Since the first half of the 19th century, trains have been a theme in both traditional and popular music. Train songs and “Train Medley” were composed as they share experiences and fascination for the large transportation vehicle. All throughout the years, trains have been a subject in all major musical genres. They have been mention in folk, blues, country, rock ‘n roll, jazz, world, classical and avant-garde.

Lecil Travis Martin carried the stage name Boxcar, Willie, studied and worked to fly an airplane. Nonetheless, his interest in trains did not seem to leave him. In the country music industry, he became one of the best train song performers. Born on September 1, 1931, in Sterrett, Texas, Lecil was said to be very near a railroad. He was a son of a railroad worker, and his father also played with a fiddle.  Originally, the name “Boxcar Willie” was a character in a ballad Martin wrote. Later on, he adopted it as his own stage name.

By the sound of the whistle of a train, Boxcar learned how to identify their differences. Interestingly, he learned to imitate them. The trademark “train whistle” that Boxcar Willie delighted his audiences around the world with was not an electronic special effect. The sound came from his throat—somewhere deep down his soul.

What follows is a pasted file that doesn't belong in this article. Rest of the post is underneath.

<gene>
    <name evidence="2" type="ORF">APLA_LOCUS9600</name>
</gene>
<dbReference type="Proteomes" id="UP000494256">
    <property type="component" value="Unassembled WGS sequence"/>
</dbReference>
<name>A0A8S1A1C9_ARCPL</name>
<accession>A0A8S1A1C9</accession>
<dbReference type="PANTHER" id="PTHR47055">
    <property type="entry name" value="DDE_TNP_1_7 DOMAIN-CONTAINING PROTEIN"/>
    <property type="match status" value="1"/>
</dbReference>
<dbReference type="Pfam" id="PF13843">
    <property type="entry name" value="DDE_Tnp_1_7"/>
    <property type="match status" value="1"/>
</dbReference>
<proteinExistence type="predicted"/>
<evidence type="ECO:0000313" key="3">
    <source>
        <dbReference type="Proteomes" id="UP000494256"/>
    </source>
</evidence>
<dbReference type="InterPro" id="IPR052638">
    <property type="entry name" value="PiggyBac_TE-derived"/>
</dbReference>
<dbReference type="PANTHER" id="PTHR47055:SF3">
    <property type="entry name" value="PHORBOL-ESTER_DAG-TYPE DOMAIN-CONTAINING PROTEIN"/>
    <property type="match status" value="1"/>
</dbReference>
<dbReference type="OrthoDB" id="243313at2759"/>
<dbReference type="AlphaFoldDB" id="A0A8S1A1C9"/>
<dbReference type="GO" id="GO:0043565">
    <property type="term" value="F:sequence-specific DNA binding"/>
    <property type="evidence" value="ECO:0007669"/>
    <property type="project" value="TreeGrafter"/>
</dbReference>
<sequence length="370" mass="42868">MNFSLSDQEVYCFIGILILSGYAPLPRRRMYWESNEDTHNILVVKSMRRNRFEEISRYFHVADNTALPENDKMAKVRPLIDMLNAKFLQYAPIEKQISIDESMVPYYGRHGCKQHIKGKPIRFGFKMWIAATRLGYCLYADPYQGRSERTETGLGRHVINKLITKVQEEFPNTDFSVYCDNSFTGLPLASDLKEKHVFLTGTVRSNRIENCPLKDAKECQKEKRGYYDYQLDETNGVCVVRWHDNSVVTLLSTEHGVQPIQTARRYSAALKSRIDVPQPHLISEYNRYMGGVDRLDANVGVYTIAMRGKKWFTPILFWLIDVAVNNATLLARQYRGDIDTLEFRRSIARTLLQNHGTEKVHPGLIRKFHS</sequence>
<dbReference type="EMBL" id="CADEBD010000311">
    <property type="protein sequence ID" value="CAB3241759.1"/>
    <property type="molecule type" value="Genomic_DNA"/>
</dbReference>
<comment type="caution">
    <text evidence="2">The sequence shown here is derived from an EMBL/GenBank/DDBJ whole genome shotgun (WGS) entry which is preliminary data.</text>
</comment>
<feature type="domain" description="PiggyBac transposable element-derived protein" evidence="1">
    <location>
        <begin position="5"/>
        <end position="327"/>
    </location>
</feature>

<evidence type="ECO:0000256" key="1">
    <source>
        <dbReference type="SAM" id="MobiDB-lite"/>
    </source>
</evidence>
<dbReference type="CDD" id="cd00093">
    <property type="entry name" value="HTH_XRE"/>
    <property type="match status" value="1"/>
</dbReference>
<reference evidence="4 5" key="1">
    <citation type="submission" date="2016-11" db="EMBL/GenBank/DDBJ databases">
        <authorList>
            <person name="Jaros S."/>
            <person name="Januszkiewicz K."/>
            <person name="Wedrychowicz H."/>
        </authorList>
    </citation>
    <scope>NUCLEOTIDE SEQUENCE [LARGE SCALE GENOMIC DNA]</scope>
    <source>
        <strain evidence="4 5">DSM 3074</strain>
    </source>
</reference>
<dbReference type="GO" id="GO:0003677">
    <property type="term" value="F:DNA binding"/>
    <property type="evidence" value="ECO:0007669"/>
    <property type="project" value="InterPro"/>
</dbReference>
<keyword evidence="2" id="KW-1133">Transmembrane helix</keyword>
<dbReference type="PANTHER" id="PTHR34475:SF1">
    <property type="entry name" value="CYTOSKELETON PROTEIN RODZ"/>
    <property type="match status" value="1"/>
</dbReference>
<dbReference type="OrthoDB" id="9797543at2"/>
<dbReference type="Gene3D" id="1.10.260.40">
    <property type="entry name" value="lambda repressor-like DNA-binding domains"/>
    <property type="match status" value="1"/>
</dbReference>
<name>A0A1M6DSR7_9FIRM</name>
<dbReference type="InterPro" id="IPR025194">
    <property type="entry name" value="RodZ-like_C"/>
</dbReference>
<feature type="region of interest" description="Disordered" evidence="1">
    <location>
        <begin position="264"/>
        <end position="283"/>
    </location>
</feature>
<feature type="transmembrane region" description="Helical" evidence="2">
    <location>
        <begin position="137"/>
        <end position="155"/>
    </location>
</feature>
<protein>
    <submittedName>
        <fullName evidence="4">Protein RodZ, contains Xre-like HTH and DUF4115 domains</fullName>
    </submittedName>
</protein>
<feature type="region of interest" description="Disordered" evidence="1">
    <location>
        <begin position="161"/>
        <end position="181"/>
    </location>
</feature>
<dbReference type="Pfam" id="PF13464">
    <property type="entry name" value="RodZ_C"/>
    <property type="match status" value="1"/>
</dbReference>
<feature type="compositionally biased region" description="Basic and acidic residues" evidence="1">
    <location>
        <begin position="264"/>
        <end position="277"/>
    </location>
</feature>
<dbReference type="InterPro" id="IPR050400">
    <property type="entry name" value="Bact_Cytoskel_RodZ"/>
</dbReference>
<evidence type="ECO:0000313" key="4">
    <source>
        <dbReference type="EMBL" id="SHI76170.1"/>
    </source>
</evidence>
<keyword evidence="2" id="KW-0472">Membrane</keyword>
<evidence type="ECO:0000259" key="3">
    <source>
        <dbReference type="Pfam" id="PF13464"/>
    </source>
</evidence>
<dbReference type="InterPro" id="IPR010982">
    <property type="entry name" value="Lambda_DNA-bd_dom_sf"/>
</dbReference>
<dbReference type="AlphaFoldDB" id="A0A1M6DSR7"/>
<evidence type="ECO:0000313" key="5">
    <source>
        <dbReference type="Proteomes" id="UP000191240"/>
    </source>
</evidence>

Although the reputation of railroads in the US has weakened in recent decades, it remains a part of songs. And by that, Lecil turned a lifelong fascination with trains, train songs and “old-time hobo” music style into a career. Dressed in hobo clothes, masked with a dirty face, accessorized by a floppy hat, Boxcar built an image on stage and TV. He was a country traditionalist whose trademark was an imitation of a train whistle. Thus, he made a name from “Train Medley” as one of his most popular songs.

As an entertainer and performer, in 1986, he settled in Branson. He became a mainstay there, performing all year round at the Boxcar Willie Theater—playing six shows a day.

As an honor, one of his hobo outfits now hangs in the Country Music Hall of Fame.